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Hello and questions

Discussion in 'The Welcome Rock' started by jillypooh480, Jun 2, 2009.

  1. jillypooh480

    jillypooh480 Hi, I'm New Here!

    Jun 2, 2009
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    Hi, my name is Jill.  I know very little about hermit crabs, I bought one while on a trip to Petsmart for my other animals.  My daughters begged me for one, so I went ahead with it.

    The lady I bought the crab from knew very little, although she encouraged me to buy the largest habitat.  She advised me to use sand and told me to mist the tank once per day for humidity.

    So, I did some research online and found that I got bad information.  I discovered humidity requirements, diet requirements, etc.  I went to another petsmart location and mentioned my concerns to them.  They told me to use reptile soil to keep up the humidity in the tank.  So, I bought soil, oh, and I bought a second crab. I put three larger shells in the tank as well (I already had one, but it was probably too large). Here is what I really need to know, please help!!

    1) Is it safe to use soil? If I use sand, then how do I keep up the humidity in the tank?
    2) Do I really need a light?  The crabs sit in a well-lit room (natural light), is this enough, or should I get a light?
    3) They told me at Petsmart that a salt water dish was not necessary, although I've read it is.
    4) Most important:  The new crab is smaller.  I just found him missing the top portion of his claw.  I found it in the tank.  What the heck is going on??? Is he going to be okay?

    Thanks in advance!!
  2. dotsnspots25

    dotsnspots25 "First Molt In Progress"

    Oct 17, 2008
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    Hello Jill! We've all been victims of bad information at one time or another but I think you'll find lots of helpful info here =) I'll try to answer your questions as best I can.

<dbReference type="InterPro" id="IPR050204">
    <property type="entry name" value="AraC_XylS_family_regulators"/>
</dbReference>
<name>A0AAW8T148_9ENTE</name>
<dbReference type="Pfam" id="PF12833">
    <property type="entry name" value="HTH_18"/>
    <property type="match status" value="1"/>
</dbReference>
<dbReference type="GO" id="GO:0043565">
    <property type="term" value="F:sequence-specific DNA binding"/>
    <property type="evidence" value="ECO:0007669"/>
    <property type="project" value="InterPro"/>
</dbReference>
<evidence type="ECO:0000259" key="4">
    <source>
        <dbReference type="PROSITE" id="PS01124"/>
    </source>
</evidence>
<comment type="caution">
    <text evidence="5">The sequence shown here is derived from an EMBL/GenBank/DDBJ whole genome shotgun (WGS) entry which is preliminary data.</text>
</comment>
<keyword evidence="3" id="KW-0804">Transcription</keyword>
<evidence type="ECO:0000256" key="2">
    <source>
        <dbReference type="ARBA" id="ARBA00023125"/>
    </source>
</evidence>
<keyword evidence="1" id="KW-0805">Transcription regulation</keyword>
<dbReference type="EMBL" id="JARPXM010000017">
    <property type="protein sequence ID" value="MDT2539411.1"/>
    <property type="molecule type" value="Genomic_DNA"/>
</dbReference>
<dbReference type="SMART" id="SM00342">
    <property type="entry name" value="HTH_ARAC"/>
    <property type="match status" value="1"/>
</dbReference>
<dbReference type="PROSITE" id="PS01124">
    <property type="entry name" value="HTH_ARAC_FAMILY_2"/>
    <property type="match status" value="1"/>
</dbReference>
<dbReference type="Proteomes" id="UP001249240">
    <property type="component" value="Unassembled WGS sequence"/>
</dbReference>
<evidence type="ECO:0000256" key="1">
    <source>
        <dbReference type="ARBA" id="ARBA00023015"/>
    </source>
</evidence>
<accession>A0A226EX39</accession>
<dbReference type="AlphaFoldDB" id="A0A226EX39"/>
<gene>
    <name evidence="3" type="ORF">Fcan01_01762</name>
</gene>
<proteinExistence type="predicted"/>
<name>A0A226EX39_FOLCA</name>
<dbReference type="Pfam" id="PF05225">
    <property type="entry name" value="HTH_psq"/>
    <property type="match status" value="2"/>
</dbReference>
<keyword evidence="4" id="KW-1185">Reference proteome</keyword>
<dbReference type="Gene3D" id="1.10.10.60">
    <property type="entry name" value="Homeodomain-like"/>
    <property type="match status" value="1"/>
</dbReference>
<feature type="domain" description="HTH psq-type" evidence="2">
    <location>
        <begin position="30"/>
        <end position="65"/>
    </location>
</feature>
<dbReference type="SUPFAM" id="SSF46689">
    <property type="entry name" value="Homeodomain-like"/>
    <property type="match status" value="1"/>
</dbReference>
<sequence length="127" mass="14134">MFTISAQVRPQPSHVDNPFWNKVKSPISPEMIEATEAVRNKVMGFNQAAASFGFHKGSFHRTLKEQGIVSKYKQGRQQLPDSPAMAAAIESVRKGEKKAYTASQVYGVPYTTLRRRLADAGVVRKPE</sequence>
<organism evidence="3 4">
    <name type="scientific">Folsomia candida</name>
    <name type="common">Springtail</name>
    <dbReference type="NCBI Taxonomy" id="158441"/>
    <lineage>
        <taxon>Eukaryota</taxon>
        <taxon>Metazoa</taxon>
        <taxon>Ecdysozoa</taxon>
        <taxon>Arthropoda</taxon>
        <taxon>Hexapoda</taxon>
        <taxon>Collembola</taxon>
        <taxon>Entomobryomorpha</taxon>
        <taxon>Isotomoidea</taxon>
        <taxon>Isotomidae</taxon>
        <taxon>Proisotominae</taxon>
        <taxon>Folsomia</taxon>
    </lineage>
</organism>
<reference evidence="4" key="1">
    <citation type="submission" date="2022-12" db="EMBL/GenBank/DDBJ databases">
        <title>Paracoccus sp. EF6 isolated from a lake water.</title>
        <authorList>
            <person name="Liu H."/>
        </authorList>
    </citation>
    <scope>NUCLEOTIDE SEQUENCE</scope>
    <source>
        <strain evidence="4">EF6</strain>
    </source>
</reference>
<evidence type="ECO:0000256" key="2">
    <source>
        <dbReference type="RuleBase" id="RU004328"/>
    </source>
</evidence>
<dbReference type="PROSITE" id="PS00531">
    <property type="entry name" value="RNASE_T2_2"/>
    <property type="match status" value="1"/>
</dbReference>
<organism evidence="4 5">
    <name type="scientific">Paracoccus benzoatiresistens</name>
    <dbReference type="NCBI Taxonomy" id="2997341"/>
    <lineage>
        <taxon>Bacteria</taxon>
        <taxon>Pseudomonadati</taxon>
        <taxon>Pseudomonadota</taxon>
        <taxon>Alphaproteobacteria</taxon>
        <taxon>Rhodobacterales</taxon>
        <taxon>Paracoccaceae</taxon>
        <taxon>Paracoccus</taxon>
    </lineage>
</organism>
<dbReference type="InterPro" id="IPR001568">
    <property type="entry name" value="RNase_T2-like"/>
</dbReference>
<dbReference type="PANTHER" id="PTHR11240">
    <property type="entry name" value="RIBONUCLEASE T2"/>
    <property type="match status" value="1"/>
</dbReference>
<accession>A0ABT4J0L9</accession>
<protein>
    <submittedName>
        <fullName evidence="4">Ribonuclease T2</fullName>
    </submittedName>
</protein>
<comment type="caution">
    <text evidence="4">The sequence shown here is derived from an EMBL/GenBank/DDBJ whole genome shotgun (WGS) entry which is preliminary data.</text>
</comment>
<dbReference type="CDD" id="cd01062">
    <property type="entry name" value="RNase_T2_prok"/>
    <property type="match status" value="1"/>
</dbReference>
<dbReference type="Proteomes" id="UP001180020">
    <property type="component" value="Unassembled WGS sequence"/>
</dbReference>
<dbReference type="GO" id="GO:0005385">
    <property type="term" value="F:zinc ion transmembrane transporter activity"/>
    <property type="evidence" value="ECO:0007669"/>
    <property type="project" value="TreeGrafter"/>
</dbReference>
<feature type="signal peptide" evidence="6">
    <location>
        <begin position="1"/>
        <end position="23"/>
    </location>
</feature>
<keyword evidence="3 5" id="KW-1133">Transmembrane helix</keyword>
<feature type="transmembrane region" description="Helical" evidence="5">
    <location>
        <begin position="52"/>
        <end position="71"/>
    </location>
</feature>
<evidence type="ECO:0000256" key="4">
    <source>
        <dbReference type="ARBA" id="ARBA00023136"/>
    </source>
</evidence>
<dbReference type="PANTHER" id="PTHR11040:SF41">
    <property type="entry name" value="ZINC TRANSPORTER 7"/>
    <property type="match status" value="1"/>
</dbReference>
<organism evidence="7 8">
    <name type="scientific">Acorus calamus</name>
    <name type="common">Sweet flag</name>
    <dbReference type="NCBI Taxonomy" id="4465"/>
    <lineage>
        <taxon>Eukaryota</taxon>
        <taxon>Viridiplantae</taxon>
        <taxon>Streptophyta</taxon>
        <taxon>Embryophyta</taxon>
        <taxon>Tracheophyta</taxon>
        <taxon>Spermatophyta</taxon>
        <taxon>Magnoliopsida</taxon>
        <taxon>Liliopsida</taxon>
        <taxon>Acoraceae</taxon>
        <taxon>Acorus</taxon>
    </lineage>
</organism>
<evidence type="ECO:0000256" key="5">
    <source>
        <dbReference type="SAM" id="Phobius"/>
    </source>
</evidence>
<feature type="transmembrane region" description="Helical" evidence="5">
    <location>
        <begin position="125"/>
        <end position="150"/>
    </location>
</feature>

1. I'm not quite sure what you mean by "soil". I believe a lot of us use a combination of EcoEarth (which is soil-ish) and sand and have been quite successful with it. I personally have used 100% sand and had normal molts with it. Whatever you choose you need to (at least initially) mix water in with it to create a "sand castle-like" consistancy. The purpose of this is to allow the crabbies to be able to tunnel and help maintain appropriate humidty for them. What's important here is to have a reliable hygrometer to help monitor the humidity of the tank (too low humidity, they can suffocate; too high humidity, they can drown).

    2. I haven't gone too in depth with lighting. I know they need day and night cycles so I have my tank in a room by the window (but not in direct sunlight). For the most part, its lights off in here past midnight or so, so they feel free to run around and create havoc. However, I think this question is also related to temperature of the tank. The ideal range is 70-80 degrees. If you can't keep this temperature naturally and consistantly in your tank, you will need to provide a heat source. In this case, you can use either under the tank heaters (UTH's  -  I have mine on the sides of the tank for a more natural affect) or lights. With lights, I believe you may need a day light and a night one to maintain heat without blasting them with light 24/7. I'm not 100% on this though because I don't use them.

    3. It is very important to make both fresh water and salt water dishes available to your crabs. Fresh water should NOT be tap water and must be dechlorinated. Many people purchase water from a store for their crabs. Salt water CANNOT be made from regular old table salt (it will kill them). Check around the site for some names of salts other crabbers use. These dishes should be deep enough to almost cover your largest crab, but you may want to throw some glass beads into the bottom of your dishes to help smaller crabs get in and out.

    4. Loss of limbs generally indicates stress for the crab. However, when they lose limbs, I believe they tend to lose the entire limb; not just part of one. He may be a victim of crabby attack. In either case, it doesnt sound like you isolated your crabs after you first brought them home. Separation of the crabs will help them to calm down and adjust to better surroundings than that of a petstore. Right now, you may want to separate your crabbies and watch them closely. If your little guy continues to go downhill, then most likely he is suffering from what is known as post-purchase syndrome (PPS). When both crabs are in stable conditions and are thriving solo, you can begin to reintroduce them and eventually have them live together.

    I know it can be overwhelming. It took me months to gather all the pertinent information and put it into practice! I hope I was helpful. Good luck getting all set up and let us know if you have more questions. Oh and if you're ever in search of something crabby, Vicki's Addiction Store has wonderful items you'll just love =)

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